If you have ever wondered about how far ITC has infiltrated our lives, in the report, it states the HVAC system was rebooted!

https://www.info.gov.hk/gia/general/202005/28/P2020052800688.htm

Other design considerations, typically code requires HVAC systems >1000 l/sec to be interlocked with the automatic fire alarm system, triggering the fire alarm automatically closes ALL the HVAC systems, for hospital isolation room that risks covid19 contamination of the whole ward.

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Urban Mining

If you live in an urban environment, the storage bank for constructing tomorrow’s buildings is all around you. Yes, those buildings will be deconstructed, becoming the raw material for tomorrow’s buildings. And if you are lucky you might find a building constructed from steel, which can be infinitely recycled.

Therefore, designers must consider how the building will be demolished and reused before its open.

Bad Design

To understand valuable design we also have to identify and flag cases of bad design. We find from the recent heath checks conducted at the Hong Kong International Airport that health professionals working on the frontline have inadequate facilities, was this foreseeable certainly, every border has provision for handling health checking.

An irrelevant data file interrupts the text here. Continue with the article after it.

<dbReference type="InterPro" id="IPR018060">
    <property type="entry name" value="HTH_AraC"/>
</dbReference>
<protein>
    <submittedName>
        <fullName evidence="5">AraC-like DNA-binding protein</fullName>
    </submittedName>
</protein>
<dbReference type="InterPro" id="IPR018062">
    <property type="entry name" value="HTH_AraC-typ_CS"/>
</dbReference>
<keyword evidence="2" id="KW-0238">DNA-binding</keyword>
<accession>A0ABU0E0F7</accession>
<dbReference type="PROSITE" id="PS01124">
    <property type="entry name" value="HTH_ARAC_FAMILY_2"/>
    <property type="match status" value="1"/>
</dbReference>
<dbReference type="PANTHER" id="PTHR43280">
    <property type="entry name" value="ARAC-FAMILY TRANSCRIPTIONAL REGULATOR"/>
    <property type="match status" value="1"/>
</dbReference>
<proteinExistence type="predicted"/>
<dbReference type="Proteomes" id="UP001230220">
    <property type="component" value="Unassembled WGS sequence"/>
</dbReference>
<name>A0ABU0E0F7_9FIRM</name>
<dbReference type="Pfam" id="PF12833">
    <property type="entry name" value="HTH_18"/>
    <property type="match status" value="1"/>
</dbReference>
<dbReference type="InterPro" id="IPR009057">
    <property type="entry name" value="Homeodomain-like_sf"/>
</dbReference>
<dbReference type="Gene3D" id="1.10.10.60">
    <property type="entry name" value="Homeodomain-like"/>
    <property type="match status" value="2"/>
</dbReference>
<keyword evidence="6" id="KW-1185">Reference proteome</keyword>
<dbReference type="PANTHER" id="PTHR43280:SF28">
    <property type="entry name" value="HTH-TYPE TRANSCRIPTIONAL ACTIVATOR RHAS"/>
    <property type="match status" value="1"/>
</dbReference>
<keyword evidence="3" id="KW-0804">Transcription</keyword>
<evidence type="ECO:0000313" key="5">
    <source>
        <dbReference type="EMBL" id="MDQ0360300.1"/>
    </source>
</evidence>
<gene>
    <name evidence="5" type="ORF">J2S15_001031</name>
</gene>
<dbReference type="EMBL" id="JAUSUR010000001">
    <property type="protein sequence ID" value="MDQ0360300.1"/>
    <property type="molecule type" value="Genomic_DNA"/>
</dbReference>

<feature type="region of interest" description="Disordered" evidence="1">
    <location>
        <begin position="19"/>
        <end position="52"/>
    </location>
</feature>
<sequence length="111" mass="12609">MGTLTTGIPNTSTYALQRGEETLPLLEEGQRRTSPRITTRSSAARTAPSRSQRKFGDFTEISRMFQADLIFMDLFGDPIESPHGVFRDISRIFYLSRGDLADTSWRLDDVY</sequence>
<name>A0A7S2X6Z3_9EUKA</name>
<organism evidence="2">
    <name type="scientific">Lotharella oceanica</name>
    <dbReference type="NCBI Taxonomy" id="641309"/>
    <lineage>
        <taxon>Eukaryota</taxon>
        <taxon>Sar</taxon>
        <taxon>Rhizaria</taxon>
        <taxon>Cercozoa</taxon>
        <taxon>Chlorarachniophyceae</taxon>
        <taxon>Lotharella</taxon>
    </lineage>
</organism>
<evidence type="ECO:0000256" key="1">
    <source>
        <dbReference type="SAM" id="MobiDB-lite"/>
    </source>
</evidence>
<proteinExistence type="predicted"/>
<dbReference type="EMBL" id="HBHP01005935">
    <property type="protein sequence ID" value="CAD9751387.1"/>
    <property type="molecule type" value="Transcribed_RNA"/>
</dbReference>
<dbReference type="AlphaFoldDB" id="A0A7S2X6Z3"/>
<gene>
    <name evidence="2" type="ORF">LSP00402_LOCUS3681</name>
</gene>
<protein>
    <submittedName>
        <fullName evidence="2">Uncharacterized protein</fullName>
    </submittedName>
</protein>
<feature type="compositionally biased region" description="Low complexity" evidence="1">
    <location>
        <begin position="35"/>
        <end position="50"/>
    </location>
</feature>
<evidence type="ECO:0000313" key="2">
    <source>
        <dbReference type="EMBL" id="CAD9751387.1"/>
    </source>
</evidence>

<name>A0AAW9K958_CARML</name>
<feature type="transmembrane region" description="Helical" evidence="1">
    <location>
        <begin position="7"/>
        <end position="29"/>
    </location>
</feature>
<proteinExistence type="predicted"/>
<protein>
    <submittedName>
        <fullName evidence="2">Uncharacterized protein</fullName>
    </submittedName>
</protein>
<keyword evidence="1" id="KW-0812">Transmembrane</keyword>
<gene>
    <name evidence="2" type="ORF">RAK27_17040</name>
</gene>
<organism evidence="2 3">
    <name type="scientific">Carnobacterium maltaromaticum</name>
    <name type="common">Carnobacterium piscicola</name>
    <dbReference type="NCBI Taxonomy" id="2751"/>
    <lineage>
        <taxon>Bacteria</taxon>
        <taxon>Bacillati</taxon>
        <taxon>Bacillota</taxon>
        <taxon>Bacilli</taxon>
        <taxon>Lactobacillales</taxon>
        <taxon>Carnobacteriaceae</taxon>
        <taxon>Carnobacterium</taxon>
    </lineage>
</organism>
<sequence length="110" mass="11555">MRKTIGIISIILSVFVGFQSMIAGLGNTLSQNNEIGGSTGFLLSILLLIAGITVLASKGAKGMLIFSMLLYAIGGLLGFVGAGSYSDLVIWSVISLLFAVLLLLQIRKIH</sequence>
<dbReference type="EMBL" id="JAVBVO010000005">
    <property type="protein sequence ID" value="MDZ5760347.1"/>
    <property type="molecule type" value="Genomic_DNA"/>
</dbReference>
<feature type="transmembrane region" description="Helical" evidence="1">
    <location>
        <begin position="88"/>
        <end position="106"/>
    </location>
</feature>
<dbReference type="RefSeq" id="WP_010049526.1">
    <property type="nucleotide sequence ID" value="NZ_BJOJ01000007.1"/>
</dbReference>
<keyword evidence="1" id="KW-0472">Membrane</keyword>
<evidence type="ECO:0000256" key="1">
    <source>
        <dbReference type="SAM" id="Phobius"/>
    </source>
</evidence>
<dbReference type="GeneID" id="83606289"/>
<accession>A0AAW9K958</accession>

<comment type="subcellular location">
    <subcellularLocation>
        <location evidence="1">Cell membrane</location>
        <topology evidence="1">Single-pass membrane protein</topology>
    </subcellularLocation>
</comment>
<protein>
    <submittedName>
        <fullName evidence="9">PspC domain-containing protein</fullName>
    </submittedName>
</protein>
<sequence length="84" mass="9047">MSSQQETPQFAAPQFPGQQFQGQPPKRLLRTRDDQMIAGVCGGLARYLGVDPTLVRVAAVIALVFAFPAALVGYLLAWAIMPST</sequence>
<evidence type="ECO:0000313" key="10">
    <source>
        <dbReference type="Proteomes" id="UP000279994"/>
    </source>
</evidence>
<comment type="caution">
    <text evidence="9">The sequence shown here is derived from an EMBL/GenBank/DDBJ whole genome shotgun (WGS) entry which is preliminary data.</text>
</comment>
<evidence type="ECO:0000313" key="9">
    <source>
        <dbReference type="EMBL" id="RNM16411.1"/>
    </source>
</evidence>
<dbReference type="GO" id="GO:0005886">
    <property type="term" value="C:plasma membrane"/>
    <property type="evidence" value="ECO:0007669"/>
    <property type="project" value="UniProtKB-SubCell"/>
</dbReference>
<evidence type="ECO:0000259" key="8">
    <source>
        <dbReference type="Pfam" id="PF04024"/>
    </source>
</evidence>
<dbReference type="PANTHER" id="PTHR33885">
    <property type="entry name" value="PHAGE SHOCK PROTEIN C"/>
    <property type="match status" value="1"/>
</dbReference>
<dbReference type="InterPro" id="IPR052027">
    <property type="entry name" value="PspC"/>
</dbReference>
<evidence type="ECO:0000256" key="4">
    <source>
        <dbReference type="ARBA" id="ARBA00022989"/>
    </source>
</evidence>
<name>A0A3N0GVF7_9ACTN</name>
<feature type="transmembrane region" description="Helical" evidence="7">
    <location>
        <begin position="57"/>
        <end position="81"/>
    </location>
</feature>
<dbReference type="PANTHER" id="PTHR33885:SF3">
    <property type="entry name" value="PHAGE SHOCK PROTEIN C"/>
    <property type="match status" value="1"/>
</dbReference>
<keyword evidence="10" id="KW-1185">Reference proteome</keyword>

The RTHK report [link] states

She said there were other problems concerning protective clothing, for example, no designated locations for workers to take off their gear.

In this context, their gear means their PPE. So the frontline nurses and doctors facing thousands of passengers, potentially carrying the infectious diseases including COVID19, don’t have adequate changing facilities risking themselves, and other employees at the airport.

After the shift, the PPE including a n95 mask for sale that I found, a gown, an apron, glove, face shield, etc. are considered contaminated, therefore, an appropriate space clearly identified, should be provided for healthcare workers to doff (remove) and don their PPE, but it seems the border control design did not provide such space, even a temporary space, and a frontline doctor tested positive for COVID19.

Design means considering reasonably foreseeable usage and planning according, health checks at borders are routine and commonplace for many years. If you are old enough to remember some countries made visitors present health records, but in this case, the designers ignored or overlookedthe healthcare workers.

In engineering terms, located transformers and switchgear underground is a risk, in the event of a blocked sewer pipe, flooding, or water leakage the building power supply or back up generator could be compromised. Of course, architects say oh that will never happen, until it does. In a recent Hong Kong incident, water leaking on the upper floor of the building flooded the corridor and the electrical meter room, water travelled down the building using the 2500 amp TPN busbar as the conduit shorting each floor, and continued to the LV switchroom in the basement, causing a disastrous short circuit, shutting off power to the entire building.

The takeaway, engaging and listening to people outside your field, outside your silo, gather views and ideas, consider future events and scenarios, while the building plans are still on the drawing board.